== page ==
"and empower and direct such receiver or receivers to take possession of said entire property and to preserve, operate, and manage and control the same, collect all indebtedness due or to become due to orator, and otherwise to discharge all the duties ordinarily imposed by courts of equity on the receivers of railroad property by such courts appointed; that on a final hearing of said cause, your honors will, under this bill, or under such amendments as may be made thereto, or such supplemental bills as shall be filed herein, or such cross-bills as parties in interest may also file, decree the sale of said entire property, whether such decree shall judicially foreclose said general mortgage or any of the other mortgages aforesaid, or whether such decree shall dispose of said property as a trust fund on general equitable principles; that your honors will cause all the liens upon said property, or any part thereof, and all rights, claims, and equities of all persons interested therein to be ascertained, defined, and determined, and that the proceeds arising from the sale of such property, or any part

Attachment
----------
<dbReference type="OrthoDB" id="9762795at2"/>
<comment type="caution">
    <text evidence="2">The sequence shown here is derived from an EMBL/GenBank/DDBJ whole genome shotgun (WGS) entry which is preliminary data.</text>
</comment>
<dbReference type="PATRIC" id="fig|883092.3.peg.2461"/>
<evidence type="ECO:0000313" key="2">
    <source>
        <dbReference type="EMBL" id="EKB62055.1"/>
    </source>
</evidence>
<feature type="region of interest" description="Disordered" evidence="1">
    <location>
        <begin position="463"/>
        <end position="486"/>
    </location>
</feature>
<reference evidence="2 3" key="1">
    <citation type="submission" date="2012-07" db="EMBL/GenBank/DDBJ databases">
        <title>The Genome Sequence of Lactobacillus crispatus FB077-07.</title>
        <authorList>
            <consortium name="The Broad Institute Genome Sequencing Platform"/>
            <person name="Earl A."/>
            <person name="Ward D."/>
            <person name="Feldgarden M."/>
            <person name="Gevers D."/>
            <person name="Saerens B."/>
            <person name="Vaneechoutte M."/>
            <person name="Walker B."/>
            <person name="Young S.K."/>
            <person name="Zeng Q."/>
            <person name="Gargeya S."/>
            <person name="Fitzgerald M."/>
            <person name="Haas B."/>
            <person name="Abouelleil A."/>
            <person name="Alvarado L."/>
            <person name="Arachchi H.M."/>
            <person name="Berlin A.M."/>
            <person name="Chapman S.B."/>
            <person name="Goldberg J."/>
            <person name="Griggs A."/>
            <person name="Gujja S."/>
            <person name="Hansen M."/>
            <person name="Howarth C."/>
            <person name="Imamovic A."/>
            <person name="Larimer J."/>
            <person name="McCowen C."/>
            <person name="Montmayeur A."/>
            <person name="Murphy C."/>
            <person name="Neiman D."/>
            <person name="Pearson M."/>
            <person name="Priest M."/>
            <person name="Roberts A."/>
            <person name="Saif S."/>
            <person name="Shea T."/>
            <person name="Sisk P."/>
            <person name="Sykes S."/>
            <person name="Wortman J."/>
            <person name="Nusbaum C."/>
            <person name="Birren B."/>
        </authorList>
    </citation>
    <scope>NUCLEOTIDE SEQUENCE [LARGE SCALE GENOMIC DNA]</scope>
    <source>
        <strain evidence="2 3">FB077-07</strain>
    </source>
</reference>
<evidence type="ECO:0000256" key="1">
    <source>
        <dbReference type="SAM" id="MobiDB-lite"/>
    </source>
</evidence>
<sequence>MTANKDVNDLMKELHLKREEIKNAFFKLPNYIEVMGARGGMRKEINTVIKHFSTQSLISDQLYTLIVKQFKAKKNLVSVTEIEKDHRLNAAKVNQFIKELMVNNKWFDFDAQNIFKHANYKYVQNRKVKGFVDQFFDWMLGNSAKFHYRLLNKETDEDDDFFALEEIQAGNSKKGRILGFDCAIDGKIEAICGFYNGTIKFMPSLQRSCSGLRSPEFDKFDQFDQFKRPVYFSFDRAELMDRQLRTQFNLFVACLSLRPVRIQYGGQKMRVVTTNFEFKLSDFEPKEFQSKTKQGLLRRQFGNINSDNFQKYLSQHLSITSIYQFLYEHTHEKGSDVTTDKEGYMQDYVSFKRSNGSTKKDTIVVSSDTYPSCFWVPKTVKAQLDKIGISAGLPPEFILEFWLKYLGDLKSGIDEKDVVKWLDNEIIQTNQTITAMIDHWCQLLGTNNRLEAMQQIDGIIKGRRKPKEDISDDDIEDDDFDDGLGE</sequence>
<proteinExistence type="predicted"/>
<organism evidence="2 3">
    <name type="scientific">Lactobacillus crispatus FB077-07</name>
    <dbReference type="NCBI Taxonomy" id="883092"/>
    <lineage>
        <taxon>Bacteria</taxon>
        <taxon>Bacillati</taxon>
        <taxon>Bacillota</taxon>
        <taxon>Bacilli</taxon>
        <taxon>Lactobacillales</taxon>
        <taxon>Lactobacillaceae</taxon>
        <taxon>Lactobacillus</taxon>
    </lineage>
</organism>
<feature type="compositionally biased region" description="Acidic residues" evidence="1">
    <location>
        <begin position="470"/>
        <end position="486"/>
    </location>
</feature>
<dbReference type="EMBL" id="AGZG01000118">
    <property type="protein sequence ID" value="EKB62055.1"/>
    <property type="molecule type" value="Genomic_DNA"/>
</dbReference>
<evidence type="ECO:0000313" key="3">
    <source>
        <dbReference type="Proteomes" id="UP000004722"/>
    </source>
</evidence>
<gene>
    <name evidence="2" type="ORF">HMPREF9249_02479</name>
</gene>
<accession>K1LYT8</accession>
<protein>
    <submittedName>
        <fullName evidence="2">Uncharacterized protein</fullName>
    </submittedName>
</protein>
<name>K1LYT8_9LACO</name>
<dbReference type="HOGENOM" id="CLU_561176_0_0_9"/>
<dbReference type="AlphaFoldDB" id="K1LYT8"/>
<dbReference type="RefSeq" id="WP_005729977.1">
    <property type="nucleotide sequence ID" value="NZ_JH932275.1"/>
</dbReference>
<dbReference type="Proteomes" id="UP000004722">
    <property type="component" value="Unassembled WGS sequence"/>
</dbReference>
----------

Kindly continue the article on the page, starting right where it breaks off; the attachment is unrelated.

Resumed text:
thereof, be applied under the orders and decrees of this Court, according to the rights, interests, and equities of parties or persons interested in said fund;"
that all persons and all corporations having possession of complainant's property or any part of it be directed to surrender the same to such receiver or receivers as might be appointed, or to hold such property or portions of property under such receiver or receivers, if the latter shall elect to pursue such course, and that such order may be made